- CNBC's Jim Cramer compares Tesla's all-electric Cybertruck pickup to Ford's failed attempt at innovation with the Edsel.
- The Edsel was heralded as the "car of the future" when it debuted in 1957 but ultimately failed.
- "I just think it's going to be a bit of a bust," the "Mad Money" host says of the Cybertruck. "I'm calling it the E-Edsel."
"I just think it's going to be a bit of a bust," Cramer said Friday, a day after Tesla CEO Elon Musk unveiled the hyperangular Cybertruck in Los Angeles. "I'm calling it the E-Edsel."
The Edsel was heralded as the "car of the future," when it debuted in 1957 to incredible hype. Singer Frank Sinatra hosted an hour-long television special at the time to introduce the car. However, by 1960, Ford ended production of the Esdel after it was rejected by the car-buying public, in one of the biggest marketing flops ever.
Tesla didn't respond to a CNBC request for comment.
As for the Cybertruck, it will start at $39,900 and its design is akin to a large metallic trapezoid. Bernstein analyst Toni Sacconaghi wrote that it "looks weird ... like, really weird," which seemed to sum up the critical commentary and jokes on the internet.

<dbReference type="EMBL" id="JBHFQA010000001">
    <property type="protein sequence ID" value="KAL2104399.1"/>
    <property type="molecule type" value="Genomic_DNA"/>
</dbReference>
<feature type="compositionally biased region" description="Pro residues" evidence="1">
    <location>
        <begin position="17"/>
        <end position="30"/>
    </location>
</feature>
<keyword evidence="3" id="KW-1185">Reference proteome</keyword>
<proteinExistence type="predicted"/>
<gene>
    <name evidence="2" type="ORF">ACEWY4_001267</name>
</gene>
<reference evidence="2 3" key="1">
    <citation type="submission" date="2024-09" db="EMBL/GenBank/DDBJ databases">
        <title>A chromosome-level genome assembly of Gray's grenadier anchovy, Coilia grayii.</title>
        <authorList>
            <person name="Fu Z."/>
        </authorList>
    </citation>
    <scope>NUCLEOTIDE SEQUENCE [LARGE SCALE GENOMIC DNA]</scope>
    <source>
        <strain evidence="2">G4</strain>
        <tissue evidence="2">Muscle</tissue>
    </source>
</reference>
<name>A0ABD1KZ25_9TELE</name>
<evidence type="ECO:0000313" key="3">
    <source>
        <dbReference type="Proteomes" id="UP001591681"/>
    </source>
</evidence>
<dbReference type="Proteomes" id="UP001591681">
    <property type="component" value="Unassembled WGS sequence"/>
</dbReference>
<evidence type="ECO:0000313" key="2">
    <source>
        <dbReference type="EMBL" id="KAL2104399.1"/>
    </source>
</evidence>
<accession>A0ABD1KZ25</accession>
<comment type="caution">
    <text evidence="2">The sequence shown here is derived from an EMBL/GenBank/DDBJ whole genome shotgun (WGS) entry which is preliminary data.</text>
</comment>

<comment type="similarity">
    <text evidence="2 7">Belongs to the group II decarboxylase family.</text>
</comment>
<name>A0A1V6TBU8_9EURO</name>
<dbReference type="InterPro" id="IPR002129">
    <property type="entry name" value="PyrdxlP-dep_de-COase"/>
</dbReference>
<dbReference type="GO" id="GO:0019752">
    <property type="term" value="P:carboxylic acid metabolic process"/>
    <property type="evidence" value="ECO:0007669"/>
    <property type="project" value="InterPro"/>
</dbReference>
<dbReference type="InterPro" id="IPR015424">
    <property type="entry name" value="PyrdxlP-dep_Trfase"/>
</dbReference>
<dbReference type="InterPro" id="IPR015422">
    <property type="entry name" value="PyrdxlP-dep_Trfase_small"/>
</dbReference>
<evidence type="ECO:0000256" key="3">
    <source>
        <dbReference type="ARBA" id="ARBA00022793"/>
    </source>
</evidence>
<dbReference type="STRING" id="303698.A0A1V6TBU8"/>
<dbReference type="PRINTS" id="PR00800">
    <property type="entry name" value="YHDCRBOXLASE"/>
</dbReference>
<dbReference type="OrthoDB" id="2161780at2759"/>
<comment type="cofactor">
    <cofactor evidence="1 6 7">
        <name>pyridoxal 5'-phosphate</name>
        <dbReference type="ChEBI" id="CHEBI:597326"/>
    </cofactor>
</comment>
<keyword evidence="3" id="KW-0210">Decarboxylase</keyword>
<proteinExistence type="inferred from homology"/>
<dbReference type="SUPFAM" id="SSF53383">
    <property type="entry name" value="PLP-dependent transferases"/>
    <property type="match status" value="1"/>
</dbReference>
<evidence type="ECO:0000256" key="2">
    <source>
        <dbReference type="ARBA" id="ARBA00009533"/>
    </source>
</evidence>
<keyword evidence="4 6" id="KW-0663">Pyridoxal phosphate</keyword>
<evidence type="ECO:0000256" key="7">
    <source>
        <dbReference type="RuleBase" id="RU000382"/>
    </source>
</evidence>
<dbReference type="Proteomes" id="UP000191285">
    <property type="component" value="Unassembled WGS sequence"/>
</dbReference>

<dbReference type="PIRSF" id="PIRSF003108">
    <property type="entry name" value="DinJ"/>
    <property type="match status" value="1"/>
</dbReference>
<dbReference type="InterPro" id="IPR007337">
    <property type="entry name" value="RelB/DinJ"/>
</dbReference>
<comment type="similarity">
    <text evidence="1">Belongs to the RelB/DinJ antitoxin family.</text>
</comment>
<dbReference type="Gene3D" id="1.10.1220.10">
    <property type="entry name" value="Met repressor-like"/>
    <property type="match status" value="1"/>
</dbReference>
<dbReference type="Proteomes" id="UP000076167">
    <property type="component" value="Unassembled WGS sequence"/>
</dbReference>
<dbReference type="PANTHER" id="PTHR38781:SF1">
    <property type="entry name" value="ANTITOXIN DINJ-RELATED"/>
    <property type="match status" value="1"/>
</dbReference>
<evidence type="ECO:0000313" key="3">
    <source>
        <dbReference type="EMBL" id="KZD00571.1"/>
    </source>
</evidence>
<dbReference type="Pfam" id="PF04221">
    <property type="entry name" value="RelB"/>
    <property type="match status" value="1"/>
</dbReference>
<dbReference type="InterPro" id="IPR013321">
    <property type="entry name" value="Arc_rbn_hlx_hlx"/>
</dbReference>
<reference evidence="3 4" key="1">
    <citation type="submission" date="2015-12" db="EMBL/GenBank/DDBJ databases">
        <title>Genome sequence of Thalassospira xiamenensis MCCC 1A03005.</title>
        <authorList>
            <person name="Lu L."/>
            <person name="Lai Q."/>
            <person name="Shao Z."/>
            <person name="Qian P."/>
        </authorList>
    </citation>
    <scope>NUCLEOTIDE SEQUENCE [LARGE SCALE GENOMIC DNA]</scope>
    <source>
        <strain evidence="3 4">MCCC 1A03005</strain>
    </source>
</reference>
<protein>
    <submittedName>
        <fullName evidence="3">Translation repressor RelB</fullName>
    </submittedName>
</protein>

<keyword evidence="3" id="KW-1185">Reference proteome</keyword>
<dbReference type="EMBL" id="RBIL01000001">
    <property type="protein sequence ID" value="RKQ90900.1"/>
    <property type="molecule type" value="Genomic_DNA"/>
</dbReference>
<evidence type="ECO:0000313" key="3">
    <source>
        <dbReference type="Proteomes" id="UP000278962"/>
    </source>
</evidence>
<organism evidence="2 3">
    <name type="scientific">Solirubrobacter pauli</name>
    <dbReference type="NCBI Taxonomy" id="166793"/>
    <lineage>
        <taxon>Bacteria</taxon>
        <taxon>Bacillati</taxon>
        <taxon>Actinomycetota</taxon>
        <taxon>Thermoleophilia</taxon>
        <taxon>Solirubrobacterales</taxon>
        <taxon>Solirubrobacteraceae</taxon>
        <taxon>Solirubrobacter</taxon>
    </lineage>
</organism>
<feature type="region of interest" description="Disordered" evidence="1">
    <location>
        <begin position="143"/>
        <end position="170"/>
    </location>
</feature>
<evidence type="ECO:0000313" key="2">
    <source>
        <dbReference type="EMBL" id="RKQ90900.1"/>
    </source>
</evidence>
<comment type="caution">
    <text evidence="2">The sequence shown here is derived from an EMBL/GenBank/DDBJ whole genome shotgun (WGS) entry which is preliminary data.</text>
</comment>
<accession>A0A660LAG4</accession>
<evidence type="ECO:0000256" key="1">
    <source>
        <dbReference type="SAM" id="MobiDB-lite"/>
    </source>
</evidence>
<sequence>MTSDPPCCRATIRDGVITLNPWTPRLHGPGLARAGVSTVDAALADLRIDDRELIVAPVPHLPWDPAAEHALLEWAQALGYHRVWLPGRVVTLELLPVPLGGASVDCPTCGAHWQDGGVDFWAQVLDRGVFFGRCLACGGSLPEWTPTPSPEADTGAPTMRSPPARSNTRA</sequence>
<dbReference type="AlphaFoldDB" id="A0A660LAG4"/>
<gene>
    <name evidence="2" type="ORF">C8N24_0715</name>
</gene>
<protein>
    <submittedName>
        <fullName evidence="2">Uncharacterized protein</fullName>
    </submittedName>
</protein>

Musk, who has teased a Tesla truck going back to last summer, revealed the pickup with much fanfare — and a little embarrassment. The Telsa CEO said the truck was "bulletproof" against a 9mm handgun, except when he had the automaker's chief designer throw a metal ball at two windows, the "armor" glass smashed not once but twice.
"I'm going to say that was a suboptimal launch," Cramer said of the glass-shattering spectacle. But ultimately, the "Mad Money" host said the difficulties Tesla will face with the Cybertruck are about the broader pickup truck market, which has expanded in recent years as overall auto sales began to decline.
"It's just not going to dent the Ford, GM, Chrysler, Dodge hammerlock on the best part of the entire market," said Cramer, who also compared the Cybertruck to the DeLorean sports car, of "Back to the Future" fame.
"That was a niche product," he added. "I think the trick to trucks is that they all look like each other. That's what people want, and this does not look like anything."
Whether or not consumers like it may not be known for a while. Production may not begin until late 2021.